It is wonderful to know that we have a spirit! It is also wondrous knowing that Christ is the life-giving Spirit in our regenerated spirit. I couldn’t help but drink in of the drinkable Spirit, while reading your presentation on, “The last Adam becoming a life-giving Spirit.” It is so enjoyable to drink to Lord into our being by the calling of His name. O Lord Jesus! You make our spirit strong, simply by drinking in of You as the life-giving Spirit, “our thirst-quenching drink.” O Lord Jesus! Thank You for the wondrous process You went threw, all to become to all who would call upon Your name, the life-giving Spirit, “our thirst-quenching drink.” Thank You Lord Jesus! Hallelujah! Praise the Lord! Amen.

    1. Tom Smith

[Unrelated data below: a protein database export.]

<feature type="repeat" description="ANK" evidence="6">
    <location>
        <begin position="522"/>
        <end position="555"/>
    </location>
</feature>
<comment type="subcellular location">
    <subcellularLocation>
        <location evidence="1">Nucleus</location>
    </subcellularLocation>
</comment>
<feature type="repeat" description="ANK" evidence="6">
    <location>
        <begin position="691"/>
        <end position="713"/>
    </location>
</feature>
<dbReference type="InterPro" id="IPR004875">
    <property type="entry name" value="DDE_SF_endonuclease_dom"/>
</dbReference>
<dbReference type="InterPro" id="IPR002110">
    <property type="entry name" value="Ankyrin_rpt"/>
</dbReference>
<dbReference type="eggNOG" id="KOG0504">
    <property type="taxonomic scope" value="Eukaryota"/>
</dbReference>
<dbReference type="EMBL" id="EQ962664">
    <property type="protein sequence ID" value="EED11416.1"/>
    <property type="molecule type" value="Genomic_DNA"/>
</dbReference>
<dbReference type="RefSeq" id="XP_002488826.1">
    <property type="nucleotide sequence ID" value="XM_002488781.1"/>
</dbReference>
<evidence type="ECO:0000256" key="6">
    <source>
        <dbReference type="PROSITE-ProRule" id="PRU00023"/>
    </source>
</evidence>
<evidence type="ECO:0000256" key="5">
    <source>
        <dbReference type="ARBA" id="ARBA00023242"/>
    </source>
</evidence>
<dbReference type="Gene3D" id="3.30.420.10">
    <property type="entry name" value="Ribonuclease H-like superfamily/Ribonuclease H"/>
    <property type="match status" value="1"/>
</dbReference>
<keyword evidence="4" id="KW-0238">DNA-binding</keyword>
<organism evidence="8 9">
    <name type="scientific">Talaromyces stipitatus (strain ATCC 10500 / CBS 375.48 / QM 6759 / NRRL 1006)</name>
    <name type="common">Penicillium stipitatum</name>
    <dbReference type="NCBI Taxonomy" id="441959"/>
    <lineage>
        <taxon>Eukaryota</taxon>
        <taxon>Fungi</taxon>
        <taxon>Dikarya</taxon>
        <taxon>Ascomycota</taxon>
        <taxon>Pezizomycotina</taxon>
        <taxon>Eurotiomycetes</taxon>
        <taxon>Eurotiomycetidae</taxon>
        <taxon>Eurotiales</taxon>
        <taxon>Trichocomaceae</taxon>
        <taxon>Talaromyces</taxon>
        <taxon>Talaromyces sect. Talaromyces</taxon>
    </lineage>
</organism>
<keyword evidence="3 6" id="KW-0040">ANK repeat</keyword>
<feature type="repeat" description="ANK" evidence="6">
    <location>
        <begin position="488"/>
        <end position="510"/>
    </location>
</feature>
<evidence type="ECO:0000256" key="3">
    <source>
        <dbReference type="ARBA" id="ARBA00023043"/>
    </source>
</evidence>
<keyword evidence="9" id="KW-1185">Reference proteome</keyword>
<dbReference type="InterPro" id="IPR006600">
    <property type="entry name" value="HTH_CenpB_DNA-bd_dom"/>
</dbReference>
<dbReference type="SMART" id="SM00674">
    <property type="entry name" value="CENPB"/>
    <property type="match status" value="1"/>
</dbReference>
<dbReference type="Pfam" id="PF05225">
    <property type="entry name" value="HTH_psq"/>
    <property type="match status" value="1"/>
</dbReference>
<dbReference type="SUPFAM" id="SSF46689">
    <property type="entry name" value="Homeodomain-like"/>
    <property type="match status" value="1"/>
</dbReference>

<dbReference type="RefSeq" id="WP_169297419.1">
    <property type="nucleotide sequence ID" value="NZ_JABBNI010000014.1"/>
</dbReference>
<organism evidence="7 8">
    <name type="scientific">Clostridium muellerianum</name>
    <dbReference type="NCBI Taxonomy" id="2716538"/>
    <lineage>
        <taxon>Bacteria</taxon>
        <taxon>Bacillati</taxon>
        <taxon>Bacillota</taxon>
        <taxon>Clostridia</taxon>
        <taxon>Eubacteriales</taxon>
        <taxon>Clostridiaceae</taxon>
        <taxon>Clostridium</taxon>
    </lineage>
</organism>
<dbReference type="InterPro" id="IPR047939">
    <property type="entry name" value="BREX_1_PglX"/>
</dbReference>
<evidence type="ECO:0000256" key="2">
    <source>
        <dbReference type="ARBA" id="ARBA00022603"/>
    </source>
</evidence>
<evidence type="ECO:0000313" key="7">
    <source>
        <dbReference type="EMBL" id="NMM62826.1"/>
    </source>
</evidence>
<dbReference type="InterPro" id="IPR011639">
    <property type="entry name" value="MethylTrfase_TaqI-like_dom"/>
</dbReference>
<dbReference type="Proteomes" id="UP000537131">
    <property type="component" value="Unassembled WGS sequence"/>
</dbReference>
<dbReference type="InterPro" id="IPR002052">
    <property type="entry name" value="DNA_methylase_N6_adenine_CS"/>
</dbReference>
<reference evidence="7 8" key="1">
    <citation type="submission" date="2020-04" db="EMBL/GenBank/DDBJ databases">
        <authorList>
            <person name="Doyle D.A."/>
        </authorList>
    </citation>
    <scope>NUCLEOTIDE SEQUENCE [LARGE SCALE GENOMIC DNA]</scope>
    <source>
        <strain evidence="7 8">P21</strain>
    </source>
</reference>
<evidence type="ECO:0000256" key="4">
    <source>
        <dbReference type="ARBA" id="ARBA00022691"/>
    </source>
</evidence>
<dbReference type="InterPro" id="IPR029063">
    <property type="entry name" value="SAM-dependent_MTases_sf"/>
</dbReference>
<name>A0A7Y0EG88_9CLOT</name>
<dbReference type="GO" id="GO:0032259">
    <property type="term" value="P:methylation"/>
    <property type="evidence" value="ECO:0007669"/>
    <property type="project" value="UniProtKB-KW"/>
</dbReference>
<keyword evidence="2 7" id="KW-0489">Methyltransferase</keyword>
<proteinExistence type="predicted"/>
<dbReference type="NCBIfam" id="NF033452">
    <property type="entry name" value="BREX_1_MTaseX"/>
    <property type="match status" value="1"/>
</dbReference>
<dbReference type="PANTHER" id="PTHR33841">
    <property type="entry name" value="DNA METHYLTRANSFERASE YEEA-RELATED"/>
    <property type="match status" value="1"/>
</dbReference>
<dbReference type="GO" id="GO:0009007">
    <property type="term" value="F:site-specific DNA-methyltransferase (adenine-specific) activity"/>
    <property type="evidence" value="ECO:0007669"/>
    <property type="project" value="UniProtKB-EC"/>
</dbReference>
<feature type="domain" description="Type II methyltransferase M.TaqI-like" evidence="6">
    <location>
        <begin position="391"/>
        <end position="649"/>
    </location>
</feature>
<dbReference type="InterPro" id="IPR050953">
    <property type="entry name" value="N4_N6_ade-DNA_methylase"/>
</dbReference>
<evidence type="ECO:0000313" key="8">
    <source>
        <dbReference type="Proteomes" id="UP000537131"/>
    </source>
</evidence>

Didier, Contacting Christ as the life-giving Spirit was one of the greatest discoveries of my Christian life. When I first called on the name of Jesus from deep within, from my spirit, I really touched Him. I was in the Holy Spirit (1 Cor. 12:3), and the Lord became more real, and rich to me than every before (Rom. 10:13). He was not only my Savior Who died on the cross for my sins (1 Cor. 15:3). Now He became the indwelling Spirit of Christ, in my spirit (Rom. 8:9-10). Knowing Christ as the life-giving Spirit with our spirit makes our Christian life so new and subjectively real in our daily experience (v.16). My prayer is that every genuine, reborn believer would make this awesome discovery and begin to call on the Lord Jesus moment by moment to receive Him as the “Holy Breath” (John 20:22) to become inwardly living and vital to fulfill God’s purpose in and through them. Thanks for taking the time to leave a comment.